Berlin Travel, Germany

Berlin, Potsdamer Platz, Germany

A panoramic shot of Potsdamer Platz redevelopment of East Berlin and the integration of the previously separate East and West sectors of the city. Photo by Mihael Grmek.

Visiting Berlin

This northern city has a wonderful vitality, creativity and diversity found in few other capital cities, which compensates for some dour, grim housing districts.

Scattered around this spacious and cosmopolitan city are stunning new buildings – like the Reichstag (pictured below) and the cluster in Potsdamer Platz (photo above), alongside many well preserved or well rebuilt reminders of the past, from pre-war to post-wall years.

The Soviet era Berlin Wall years still have visible impact with a clear though decreasing social and financial divide existing east/west.

Unemployment is high and the young are restless but there’s a strange, thrilling joie de vivre about the city, with its superb museums and dynamic youth culture, especially visible in the wild festivals, arts scenes and vibrant night action.

Oberbaum Bridge (Oberbaumbrucke) over the Spree River, Berlin, Germany

Oberbaum Bridge (Oberbaumbrucke) over the Spree River. Photo by grueneberlin.

Berlin weather

Best: May-September.
Avoid: January-March. Short daylight hours, cold and grey, but snow can help the ambience and Christmas fairs late November-December are light and lively.

Things to Do

Germany, Berlin, Reichstag building

Germany’s parliament building, the Riechstag’s roof, with the glass Foster dome in the centre. Photo by Matthew Field.

Berlin was bombed flat during the last great war so old buildings and monuments are limited mostly to a few survivors and some huge restoration efforts.

Unter den Linden avenue is the throbbing spine of the city, running from the River Spree to the Brandenburg Gate (small picture top left). Berlin is multicentred but this is a classic starting point for new tourists and offers many attractions nearby.

The Bundestag (Germany’s Parliament) is at home in the Reichstag building, a fabulous Norman Foster glass-dome rebuild, finished in 1999, one of Berlin’s top attractions which can be visited free with no prior reservation. . . however, the queues are massive and it may take 2 hours to get inside unless you go very early or book a table at the Kafer restaurant – on top of the Reichstag – for any meal including breakfast, lunch or afternoon tea. With your reservation you are entitled to enter the building via the line-free entrance West C to the right of the main entrance.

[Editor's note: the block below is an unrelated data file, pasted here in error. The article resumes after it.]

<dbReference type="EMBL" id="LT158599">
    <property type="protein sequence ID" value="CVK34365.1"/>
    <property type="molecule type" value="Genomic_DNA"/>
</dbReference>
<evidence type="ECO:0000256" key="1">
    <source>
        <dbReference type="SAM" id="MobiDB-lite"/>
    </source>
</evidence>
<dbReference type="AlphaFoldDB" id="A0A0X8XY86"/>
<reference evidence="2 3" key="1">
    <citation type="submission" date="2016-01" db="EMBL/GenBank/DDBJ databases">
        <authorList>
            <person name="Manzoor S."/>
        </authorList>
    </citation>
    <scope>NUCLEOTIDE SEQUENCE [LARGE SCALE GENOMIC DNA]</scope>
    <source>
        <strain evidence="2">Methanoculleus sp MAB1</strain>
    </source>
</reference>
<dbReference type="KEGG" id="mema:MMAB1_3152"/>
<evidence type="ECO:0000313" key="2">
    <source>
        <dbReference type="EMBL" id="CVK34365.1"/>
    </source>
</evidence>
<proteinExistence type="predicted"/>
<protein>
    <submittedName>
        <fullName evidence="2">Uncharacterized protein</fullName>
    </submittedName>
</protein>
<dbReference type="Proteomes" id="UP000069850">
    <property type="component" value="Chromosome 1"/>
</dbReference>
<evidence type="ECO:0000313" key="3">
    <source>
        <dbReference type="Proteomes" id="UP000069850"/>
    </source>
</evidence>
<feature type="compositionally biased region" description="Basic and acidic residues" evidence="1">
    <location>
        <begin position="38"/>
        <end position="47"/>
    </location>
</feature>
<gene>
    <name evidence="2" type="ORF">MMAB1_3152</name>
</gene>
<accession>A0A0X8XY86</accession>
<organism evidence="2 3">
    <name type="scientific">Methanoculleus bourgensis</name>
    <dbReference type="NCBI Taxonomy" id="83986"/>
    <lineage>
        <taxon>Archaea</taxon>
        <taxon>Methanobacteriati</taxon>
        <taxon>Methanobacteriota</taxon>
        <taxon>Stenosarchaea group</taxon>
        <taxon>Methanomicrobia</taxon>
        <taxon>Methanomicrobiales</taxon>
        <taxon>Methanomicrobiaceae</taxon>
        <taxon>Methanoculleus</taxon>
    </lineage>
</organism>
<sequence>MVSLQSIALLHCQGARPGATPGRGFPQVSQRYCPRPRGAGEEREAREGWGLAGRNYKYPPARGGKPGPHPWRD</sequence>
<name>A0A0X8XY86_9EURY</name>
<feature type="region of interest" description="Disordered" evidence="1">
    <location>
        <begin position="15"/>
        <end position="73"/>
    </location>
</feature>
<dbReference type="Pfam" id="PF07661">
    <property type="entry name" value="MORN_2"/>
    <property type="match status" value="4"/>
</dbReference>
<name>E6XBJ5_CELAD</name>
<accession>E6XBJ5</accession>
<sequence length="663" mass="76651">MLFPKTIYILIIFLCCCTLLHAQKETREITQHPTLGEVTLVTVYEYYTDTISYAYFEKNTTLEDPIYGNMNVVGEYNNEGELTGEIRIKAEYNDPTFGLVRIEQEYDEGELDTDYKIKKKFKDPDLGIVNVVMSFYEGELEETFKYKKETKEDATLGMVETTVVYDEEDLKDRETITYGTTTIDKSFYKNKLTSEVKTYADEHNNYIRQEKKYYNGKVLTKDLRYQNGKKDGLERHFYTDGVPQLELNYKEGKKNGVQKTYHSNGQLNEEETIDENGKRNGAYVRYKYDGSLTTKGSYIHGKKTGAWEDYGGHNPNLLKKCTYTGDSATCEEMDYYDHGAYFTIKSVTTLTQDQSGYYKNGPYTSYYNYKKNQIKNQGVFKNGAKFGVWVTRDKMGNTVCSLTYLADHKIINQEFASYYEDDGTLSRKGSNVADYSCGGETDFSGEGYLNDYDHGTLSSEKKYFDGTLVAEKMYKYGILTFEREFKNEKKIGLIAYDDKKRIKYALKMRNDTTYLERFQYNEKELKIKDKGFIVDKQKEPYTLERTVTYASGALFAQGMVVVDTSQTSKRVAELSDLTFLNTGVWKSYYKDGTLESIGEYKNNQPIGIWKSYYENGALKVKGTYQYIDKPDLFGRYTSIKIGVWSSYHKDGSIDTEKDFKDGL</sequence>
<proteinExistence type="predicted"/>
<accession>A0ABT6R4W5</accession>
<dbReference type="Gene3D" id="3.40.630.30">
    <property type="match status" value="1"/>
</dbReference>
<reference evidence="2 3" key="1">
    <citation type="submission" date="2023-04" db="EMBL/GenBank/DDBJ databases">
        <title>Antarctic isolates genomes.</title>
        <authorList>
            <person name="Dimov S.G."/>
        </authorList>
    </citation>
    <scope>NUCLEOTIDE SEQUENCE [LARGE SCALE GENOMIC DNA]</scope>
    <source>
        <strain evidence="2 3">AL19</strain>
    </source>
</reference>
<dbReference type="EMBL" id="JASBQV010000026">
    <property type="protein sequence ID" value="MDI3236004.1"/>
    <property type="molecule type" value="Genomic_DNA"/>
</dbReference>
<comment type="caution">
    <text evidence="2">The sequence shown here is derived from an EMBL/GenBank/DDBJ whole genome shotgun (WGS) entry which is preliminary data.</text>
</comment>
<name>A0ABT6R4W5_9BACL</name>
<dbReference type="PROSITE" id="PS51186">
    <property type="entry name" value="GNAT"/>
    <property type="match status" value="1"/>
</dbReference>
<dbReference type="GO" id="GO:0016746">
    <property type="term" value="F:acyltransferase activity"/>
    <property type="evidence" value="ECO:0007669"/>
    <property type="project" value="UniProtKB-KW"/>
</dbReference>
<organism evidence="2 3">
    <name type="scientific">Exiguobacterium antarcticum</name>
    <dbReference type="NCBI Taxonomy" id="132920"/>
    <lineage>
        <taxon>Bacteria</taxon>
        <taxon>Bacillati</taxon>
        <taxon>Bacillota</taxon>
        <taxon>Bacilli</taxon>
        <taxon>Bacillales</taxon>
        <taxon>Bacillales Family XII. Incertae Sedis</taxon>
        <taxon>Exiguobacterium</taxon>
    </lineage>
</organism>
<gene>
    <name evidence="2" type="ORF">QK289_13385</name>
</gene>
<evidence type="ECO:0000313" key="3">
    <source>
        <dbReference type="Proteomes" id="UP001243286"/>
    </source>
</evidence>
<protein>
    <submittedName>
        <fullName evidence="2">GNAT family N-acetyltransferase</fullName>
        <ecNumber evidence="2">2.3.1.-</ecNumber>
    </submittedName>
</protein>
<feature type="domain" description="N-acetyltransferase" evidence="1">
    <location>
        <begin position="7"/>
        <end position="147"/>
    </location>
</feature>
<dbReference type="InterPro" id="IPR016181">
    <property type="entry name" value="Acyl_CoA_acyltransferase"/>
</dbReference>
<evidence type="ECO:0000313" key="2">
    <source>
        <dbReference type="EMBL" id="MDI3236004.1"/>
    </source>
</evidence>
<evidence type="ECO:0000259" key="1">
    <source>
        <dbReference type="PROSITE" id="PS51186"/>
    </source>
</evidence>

The rooftop terrace provides superb 360 degree views of Berlin. Behind Norman Foster’s masterpiece pieces of the Berlin Wall are still visible.

The Chinese Garden in Berlin Marzahn park, Germany

The Chinese Garden in Berlin Marzahn park. Photo by Jochen Jansen.

Other examples of stunning new architecture are the Sony Centre, Debisstadt – the hyper modern Daimler/ Chrysler complex and the New National Gallery.
Berlin’s main Cathedral is impressive and fully restored, while you can get a drink and another great view from the top of the fairly hideous TV Tower in Alexanderplatz.
Gendarmarkt square is old and beautiful, while Potsdamer Platz, bohemian Kreuzberg and Prenzlauer Berg are a fascinating mix of tatty old and spectacular new, with cultural happenings aplenty.

A café in Tiergarten park, Berlin, Germany

A café in Tiergarten park. Photo by Schlaier.

Inner City Transport

– River/canal cruising is one of the most relaxing ways to see some of the sights and water tours are plentiful.
– The overground, ultra-efficient S-Bahn (rail) can give visitors a grand overview of the area on the cheap, from the affluent Nikolassee to the miserable Lichtenberg via many of the big sights.
– Yellow double-decker buses are a great way to see the city from a high seat for a low price, particularly the bus route 100 which cruises many of the greatest sights between Zoo Station and Alexanderplatz. Route 200 is almost as good.
– The U-Bahn is the excellent underground (metro) service, with no turnstiles but cruising ticket-inspectors.
– The city is bike friendly with few hills and apparently 860km of dedicated cycle paths; there are city bike rental locations scattered around, as well as bike shops and varied bike tours available.

Discount transport ticket options include a Berlin Tourist Card covering various zones, various attractions, various systems and various numbers of days! Also on offer are Berlin WelcomeCard and Museuminsel card with differing priorities.

For rides to and from the airport try Airport Transfers Berlin.

Berlin Festivals

The Festival of Lights at/on Berlin Cathedral, Germany

The Festival of Lights at/on Berlin Cathedral. Photo by Thomas Wolf

Dec 31-Jan 1, Brandenburg Gate, New Year celebrations.
February, Transmediale. ‘A platform for artistic and critical reflection on the role of digital technologies in present-day society. ‘
Easter week, Berlin Opera Festival.
May, Carnival of Cultures, Kreuzberg district. Four exotic days of cross-cultural parades, dance, music and artists.